The United Nations human rights office today said that Papua New Guinea had taken “a step backwards” with legislative action towards resuming the use of the death penalty.
The country has maintained a long-standing de facto moratorium since 1954 which was subsequently passed into law in 1970. However, amendments to the Criminal Code passed by Parliament earlier this week provide for five methods of execution and extend the application of the death penalty to three additional crimes: sorcery-related killings, aggravated rape and robbery with violence.
“Given the global trend toward abolition of the death penalty, the latest move by the Government marks a significant step backwards,” Rupert Colville, spokesperson for the Office of the High Commissioner for Human Rights (OHCHR), told reporters in Geneva.
“We strongly urge the Government not to proceed with any executions under the new law without first undertaking inclusive and meaningful consultations on the whole issue of the death penalty,” he stated.
“We also categorically reject calls by some political leaders in Papua New Guinea for the introduction of other cruel and inhuman punishments such as castration or amputation.”
Mr. Colville said the use of capital punishment has never been proved to be a more effective deterrent than other forms of punishment.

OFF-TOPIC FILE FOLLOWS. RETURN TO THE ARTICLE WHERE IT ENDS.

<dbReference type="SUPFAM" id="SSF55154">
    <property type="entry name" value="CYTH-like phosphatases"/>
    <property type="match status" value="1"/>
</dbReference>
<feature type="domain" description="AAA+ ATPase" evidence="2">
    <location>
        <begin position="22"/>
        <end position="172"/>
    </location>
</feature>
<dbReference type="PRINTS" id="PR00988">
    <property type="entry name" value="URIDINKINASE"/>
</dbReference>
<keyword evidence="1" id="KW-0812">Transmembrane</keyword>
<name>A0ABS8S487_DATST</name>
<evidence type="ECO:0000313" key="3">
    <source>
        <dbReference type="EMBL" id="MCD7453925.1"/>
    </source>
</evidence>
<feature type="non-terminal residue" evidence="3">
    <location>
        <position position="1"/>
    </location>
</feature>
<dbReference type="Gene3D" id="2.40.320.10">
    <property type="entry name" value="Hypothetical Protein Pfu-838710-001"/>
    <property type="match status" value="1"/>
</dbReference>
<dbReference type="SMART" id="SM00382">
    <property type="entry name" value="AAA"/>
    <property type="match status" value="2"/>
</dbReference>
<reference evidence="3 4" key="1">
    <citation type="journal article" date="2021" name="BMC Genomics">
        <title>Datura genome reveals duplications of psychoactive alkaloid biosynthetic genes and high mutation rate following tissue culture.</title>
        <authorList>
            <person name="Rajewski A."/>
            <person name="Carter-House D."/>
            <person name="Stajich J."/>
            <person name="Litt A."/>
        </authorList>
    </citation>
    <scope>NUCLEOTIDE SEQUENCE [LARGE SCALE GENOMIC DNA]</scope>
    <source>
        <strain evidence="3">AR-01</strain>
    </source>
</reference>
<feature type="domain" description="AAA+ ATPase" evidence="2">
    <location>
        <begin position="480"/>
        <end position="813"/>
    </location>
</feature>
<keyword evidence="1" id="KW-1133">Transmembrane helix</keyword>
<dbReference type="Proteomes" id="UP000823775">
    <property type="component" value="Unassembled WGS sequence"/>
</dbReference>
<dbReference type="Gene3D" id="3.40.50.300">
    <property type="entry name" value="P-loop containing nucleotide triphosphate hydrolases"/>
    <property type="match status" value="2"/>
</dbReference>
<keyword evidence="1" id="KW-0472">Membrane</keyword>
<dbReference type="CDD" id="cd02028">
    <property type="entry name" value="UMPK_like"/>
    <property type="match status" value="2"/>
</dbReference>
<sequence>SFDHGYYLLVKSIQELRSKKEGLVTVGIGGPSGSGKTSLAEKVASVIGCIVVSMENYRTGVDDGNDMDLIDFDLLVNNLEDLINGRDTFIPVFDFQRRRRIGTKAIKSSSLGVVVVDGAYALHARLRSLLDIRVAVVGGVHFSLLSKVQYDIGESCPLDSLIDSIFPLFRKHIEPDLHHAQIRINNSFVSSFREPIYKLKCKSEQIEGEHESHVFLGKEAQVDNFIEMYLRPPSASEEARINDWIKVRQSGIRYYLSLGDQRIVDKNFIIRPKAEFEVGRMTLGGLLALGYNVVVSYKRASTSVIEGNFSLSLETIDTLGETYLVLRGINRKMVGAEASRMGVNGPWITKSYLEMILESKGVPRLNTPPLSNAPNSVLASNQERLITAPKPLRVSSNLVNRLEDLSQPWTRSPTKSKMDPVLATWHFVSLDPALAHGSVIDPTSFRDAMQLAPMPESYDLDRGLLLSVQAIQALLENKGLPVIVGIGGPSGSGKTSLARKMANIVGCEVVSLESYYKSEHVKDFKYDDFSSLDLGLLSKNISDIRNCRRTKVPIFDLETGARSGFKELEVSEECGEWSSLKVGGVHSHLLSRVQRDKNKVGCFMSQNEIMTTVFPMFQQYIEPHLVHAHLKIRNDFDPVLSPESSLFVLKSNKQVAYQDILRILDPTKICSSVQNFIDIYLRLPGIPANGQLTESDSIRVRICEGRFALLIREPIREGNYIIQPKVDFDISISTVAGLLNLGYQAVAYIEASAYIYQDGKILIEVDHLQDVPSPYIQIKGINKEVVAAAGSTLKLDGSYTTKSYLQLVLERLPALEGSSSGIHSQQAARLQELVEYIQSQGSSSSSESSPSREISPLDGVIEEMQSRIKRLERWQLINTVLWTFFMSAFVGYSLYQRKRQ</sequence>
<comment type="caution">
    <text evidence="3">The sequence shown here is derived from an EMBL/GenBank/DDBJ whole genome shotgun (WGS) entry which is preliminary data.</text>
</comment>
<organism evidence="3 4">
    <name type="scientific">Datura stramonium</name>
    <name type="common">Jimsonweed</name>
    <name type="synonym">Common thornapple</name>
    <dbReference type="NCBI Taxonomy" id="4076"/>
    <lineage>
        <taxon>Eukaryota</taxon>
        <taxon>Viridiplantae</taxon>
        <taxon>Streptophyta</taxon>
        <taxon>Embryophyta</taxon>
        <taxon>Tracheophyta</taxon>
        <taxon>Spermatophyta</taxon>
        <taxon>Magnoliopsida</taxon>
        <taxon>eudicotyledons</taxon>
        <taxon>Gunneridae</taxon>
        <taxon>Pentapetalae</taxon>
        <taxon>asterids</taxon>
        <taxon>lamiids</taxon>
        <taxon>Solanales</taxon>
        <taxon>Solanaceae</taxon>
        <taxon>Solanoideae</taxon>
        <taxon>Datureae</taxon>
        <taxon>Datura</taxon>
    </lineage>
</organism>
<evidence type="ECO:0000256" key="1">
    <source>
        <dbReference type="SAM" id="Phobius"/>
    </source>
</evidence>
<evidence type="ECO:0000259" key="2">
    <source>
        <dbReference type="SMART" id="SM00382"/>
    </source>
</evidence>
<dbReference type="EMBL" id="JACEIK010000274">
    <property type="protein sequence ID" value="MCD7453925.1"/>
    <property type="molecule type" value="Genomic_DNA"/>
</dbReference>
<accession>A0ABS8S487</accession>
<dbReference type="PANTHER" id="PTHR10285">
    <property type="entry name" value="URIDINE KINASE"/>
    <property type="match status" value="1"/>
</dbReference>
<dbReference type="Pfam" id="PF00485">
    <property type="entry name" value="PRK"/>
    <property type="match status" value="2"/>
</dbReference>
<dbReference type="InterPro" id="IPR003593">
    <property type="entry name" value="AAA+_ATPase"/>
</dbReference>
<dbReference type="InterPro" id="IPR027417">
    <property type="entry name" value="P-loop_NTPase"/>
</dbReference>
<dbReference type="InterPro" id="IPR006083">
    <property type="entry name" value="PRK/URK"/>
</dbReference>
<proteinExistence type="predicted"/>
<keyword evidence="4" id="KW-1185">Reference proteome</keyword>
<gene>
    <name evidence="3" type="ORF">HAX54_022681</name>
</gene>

“While recognizing the Government’s commitment to achieving a safer and more secure society, we urge it to consider other alternatives in line with international human rights standards,” he stated, adding that such efforts must address the root causes of the “rampant” violence and corruption reported in the country, including through the creation of awareness.
The UN General Assembly has adopted four resolutions calling on States to establish a moratorium on the use of the death penalty with a view to abolition. Today about 150 of the UN’s 193 Member States have either abolished the death penalty or no longer practice it.
“We strongly urge the Government of Papua New Guinea once more to maintain its moratorium and subsequently join the growing number of Member States that have abolished the practice altogether, including 11 States in the Pacific,” stated Mr. Colville.